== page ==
• Measuring organizational processes through standard setting and benchmarking of its policies, training, early warning system, transparency, and community interface;
  • Measuring police officers’ conduct through the handling of incidents, response to citizens’ complaints, and morale;
  • Measuring outcomes by looking at crime rates, community opinion, victim surveys, citizen-police cooperation, response times, and clearance/disposal rates.

Read more: Op-ed: Observing United Nations’ International days is useless

3. Capacity Building

Another important area where the UN has elaborated professional knowledge is the capacity building of police. It classifies the capacity building of police into different categories; these include performance capacity, personal capacity, workload capacity, supervisory capacity, facility capacity, support service capacity, systems capacity, structural capacity, and role capacity.

From Pakistan’s perspective, the training of officers is often treated as the principal method of capacity building in a police organization. This needs to change. As elaborated by the UN system, all types of capacities must be addressed. The organizational and individual capacities of police must be supplemented with supervisory and facility capacities to ensure that the quality of service improves and the levels achieved are sustained.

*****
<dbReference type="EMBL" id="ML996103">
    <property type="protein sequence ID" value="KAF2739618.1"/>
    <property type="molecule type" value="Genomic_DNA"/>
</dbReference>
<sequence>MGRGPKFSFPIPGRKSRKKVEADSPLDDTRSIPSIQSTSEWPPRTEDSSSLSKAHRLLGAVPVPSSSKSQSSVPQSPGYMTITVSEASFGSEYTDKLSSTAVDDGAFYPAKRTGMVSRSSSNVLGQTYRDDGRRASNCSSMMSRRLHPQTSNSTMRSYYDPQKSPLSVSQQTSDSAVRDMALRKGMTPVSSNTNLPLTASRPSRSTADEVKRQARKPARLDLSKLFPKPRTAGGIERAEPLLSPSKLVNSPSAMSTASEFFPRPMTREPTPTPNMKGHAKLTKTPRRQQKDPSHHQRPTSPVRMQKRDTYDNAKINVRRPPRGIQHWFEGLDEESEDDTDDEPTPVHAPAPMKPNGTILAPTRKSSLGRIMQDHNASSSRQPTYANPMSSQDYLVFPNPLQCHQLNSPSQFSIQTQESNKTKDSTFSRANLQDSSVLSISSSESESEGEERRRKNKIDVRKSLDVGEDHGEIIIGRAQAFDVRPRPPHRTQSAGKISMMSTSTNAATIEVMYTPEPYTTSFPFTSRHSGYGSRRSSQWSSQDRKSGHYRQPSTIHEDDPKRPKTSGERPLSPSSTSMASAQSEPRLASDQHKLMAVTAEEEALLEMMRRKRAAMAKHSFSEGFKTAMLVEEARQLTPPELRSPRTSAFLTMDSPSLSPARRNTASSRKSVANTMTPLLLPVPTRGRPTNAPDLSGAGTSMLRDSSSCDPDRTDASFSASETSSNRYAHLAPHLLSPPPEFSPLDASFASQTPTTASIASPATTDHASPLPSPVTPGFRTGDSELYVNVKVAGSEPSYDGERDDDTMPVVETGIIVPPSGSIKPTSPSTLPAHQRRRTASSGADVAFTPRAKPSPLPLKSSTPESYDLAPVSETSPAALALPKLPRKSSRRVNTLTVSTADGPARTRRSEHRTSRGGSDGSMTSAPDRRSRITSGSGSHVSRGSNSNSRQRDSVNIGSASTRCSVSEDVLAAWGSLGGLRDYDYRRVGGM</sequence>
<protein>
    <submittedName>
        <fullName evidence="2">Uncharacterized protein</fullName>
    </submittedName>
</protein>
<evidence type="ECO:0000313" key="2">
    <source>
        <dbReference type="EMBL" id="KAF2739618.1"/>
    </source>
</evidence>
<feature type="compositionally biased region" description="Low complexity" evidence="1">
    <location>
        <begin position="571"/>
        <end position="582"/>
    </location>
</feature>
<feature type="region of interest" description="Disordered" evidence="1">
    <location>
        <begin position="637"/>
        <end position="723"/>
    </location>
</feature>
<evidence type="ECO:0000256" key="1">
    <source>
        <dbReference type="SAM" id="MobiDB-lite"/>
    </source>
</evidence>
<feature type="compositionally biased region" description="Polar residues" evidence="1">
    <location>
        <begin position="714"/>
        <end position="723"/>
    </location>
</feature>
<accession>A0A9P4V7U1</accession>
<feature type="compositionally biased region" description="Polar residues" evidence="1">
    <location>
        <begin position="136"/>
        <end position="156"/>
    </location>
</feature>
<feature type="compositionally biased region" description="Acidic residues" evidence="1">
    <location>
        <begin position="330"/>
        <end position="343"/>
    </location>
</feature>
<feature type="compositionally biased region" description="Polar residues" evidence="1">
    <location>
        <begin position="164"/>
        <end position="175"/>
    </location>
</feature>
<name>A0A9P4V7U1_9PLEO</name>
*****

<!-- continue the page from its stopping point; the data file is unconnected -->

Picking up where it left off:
Learning from the UN

There is no denying the fact that the UN and a state police organization have a different set of circumstances, therefore, reading too much into UN doctrine and philosophy may not help.

Nevertheless, the knowledge produced by the UN system on measuring police performance and a capacity building may have some useful clues for those practitioners who align police working towards the rule of law paradigm.

Read more: Police, State and Society: Challenges And Opportunities in Pakistan

From the viewpoint of crime control strategies, the indigenous approach of aggressive policing may have to be applied as little or no investment and attention are being made to civil and restorative justice enabling vigilantism and resorting to exceptional measures to fight crime in the society.

Kamran Adil is currently serving as Deputy Inspector General of Punjab police. He studied law at Oxford University and writes and lectures on international law. The views expressed in the article are the author’s own and do not necessarily reflect the editorial policy of Global Village Space.